Cultural centers

Saudi cultural and sports festivals: real reforms or “Mr. Saw” whitewashing shows?

Abdullah al-Ouda, the leader of the National Assembly Party (NASS), a Saudi opposition party founded outside the country last year by a group of dissidents, posted images of Washington in a Twitter post saying : “Today we observed people walking through the streets and shouting that we deserve democracy, not Mr. saw”, referring to bin Salman’s role in the assassination of Khashoggi who was killed and dismembered by a death squad using a saw.

AhlulBayt News Agency (ABNA): After Mohammad bin Nayef’s sacking in 2015, Mohammad bin Salman came to power as Crown Prince of Saudi Arabia. The man unveiled Saudi Vision 2030 a year later. The vision consists of cultural, economic and social reform measures. Behind this roadmap, Prince Mohammed essentially sought to pose as a progressive, different and open-minded waiting king in order to attract the young generation and women to present a moderate image of the kingdom both at home and abroad.

What is important in the Vision 2030 document is bin Salman’s emphasis on attracting foreign investment, diversifying the economy and creating tourism opportunities by paving the way for major sporting events. and cultural so that the country can gradually reduce its dependence on oil. Bin Salman gradually began his reform measures, including lifting the ban on driving and cinema for women, admitting women to sports clubs, and increasing secular recreation and tourism centers in Saudi Arabia. . Still under the influence of these reforms, for the first time, a woman was appointed the country’s ambassador to the United States.

Despite these measures, Saudi Arabia’s actions such as the invasion of Yemen, the financing and arming of terrorism in the region, the elimination of political rivals, the repression and imprisonment of national dissidents, the suppression of Shiite citizens and even their execution, and ultimately the murder of critical Saudi journalist Jamal Khashgeji in his home country embassy in Istanbul in October 2018 showed the world a much darker and abusive image of Saudi Arabia and its crown prince.

The assassination of the virulent critic of bin Salman prompted rights groups to take anti-Saudi positions and call for a boycott of the Arab monarchy. Despite global pressure, Prince Mohammed as the main defendant got away with the murder without trial. Gradually, Western countries have reestablished normal relations with Riyadh.

Under such circumstances, bin Salman, in order to improve his tarnished image and change his view of the world, took various measures. By hosting festivals and buying Newcastle United football club, the Saudi leader has tried to make a mark in sports, culture and tourism.

He also organized political and economic events. In October 2019, the “Davos of the Desert” economic conference was held in Riyadh with the participation of representatives from more than 30 countries. Saudi officials aimed to portray Saudi Arabia as a vibrant economy and attractive for foreign investment. In 2020, the country hosted the G20 summit.

In sport, although Ben Salman’s takeover offer from Manchester United came to nothing, he bought Newcastle United for $ 409million. The kingdom currently hosts F1 Grand Prix competitions. He spent around $ 900 million over 10 years to obtain the right to host international motor racing.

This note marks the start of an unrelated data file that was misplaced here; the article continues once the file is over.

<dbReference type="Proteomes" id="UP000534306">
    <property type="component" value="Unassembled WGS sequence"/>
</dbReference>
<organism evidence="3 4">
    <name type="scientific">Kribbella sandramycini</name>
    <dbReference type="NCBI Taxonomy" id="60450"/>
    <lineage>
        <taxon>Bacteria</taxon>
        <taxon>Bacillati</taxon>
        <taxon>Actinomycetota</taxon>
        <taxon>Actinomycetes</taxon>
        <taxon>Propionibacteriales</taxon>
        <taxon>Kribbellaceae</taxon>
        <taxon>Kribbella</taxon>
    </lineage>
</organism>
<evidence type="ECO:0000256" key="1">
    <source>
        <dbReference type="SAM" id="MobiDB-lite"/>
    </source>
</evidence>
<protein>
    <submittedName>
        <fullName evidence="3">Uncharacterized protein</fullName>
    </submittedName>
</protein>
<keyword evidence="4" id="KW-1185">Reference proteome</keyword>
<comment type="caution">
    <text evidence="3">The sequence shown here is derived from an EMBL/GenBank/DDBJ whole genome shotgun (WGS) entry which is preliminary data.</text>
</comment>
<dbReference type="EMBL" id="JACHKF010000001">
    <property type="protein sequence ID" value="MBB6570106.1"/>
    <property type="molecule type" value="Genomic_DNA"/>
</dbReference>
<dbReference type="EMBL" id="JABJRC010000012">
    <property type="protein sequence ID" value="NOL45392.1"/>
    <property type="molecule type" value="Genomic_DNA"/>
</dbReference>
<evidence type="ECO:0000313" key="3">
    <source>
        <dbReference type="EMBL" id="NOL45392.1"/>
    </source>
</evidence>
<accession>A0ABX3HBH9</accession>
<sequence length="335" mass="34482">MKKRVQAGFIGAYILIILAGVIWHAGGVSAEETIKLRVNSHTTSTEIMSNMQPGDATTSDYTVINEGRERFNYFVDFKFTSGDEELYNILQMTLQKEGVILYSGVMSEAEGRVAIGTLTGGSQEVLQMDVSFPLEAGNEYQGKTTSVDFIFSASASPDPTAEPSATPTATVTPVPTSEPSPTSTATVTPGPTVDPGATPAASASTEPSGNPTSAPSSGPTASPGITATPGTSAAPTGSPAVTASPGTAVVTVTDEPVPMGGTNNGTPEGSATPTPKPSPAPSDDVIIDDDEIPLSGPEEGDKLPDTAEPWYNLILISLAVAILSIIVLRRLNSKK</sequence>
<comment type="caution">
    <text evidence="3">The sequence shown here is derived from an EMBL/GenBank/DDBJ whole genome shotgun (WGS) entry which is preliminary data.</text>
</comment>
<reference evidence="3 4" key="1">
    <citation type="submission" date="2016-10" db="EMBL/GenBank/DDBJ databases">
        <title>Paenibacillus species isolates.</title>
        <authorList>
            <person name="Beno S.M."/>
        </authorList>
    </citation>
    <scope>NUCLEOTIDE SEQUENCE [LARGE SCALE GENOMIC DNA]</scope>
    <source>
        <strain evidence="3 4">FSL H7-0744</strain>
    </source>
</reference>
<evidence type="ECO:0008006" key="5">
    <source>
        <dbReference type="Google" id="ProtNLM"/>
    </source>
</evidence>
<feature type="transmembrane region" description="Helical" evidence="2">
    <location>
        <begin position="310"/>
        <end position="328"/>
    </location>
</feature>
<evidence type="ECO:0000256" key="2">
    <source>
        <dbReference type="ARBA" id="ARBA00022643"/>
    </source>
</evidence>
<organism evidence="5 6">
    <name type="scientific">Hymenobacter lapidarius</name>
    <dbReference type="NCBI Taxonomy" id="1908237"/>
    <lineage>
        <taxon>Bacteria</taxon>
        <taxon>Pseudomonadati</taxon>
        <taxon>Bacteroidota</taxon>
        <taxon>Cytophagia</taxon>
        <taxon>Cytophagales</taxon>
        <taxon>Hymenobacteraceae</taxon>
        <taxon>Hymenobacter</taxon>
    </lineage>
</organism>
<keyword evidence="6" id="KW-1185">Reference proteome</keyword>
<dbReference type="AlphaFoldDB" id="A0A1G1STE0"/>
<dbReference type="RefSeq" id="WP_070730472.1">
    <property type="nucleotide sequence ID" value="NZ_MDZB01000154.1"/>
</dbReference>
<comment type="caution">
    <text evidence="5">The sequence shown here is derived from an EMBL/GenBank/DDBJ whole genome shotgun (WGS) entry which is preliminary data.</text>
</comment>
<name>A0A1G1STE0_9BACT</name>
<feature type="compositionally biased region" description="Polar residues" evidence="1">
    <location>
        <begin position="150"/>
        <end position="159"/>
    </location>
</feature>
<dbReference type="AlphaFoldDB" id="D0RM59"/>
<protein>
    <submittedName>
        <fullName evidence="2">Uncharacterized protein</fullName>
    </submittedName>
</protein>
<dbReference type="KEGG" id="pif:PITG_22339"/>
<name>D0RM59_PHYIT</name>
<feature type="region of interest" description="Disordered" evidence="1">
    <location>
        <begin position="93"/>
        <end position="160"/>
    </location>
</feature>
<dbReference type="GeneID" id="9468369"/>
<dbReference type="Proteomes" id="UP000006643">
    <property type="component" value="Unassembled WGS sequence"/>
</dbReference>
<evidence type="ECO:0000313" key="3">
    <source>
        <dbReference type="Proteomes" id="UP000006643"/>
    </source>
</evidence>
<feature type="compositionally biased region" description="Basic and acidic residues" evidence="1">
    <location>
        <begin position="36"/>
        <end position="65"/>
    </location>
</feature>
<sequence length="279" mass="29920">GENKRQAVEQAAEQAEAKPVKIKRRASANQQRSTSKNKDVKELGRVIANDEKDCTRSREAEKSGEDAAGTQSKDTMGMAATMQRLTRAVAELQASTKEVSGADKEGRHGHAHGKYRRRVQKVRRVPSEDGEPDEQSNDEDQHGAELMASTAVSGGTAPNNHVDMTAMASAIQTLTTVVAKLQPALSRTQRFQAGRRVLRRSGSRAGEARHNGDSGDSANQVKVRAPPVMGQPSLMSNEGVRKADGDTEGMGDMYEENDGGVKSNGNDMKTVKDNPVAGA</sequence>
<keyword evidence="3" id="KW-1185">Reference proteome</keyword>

The New York Times, in a report published earlier this month, wrote that the huge, well-funded Saudi investments in football and golf are efforts to “wash away the sport” despite increasing repression over the years. last years. Rights watchers, writes the NYT, are strongly opposed to Saudi Arabia hosting sporting events because it legitimizes a repressive regime. Shortly after Khashoggi’s murder, many foreign investors had already activated their investments in the kingdom when they arrived to join the events of F1.

In the cultural sector, Riyadh invites singers from the Arab and Western worlds to perform in the country. The Saudis plan to invest $ 64 billion in the film industry. In recent days, they have hosted the first edition of the Red Sea International Film Festival, in which 100 films from foreign countries were shown. The Guardian newspaper reported, citing critics, that “the Arab regime in the Persian Gulf is using the glamor of show business to distract from rights violations in the country and beyond.”

Despite the start of social and cultural reforms, no steps have yet been taken towards political reforms, leading analysts to suggest that reforms will be ineffective in the long run. From another perspective, the existence of a conservative and religious circle opposing bin Salman’s cultural and social measures may constitute a potential for harsh protests and opposition in the country in the future.

Moreover, despite bin Salman’s pro-reform efforts, the country has not been able to achieve the image it envisioned due to its continued human rights violations and repression of the political opposition. . The evident crimes of this country during the invasion of Yemen which led to a major humanitarian crisis, as well as the repressive measures at home and abroad against human rights activists, critics and Shiites, as well as failure to lay the groundwork for reforms, including not persuading the public, can prove to be detrimental to bin Salman himself and other leaders in the first place.

Abdullah al-Ouda, the leader of the National Assembly Party (NASS), a Saudi opposition party founded outside the country last year by a group of dissidents, posted images of Washington in a Twitter post saying : “Today we observed people walking through the streets and shouting that we deserve democracy, not Mr. saw”, referring to bin Salman’s role in the assassination of Khashoggi who was killed and dismembered by a death squad using a saw.

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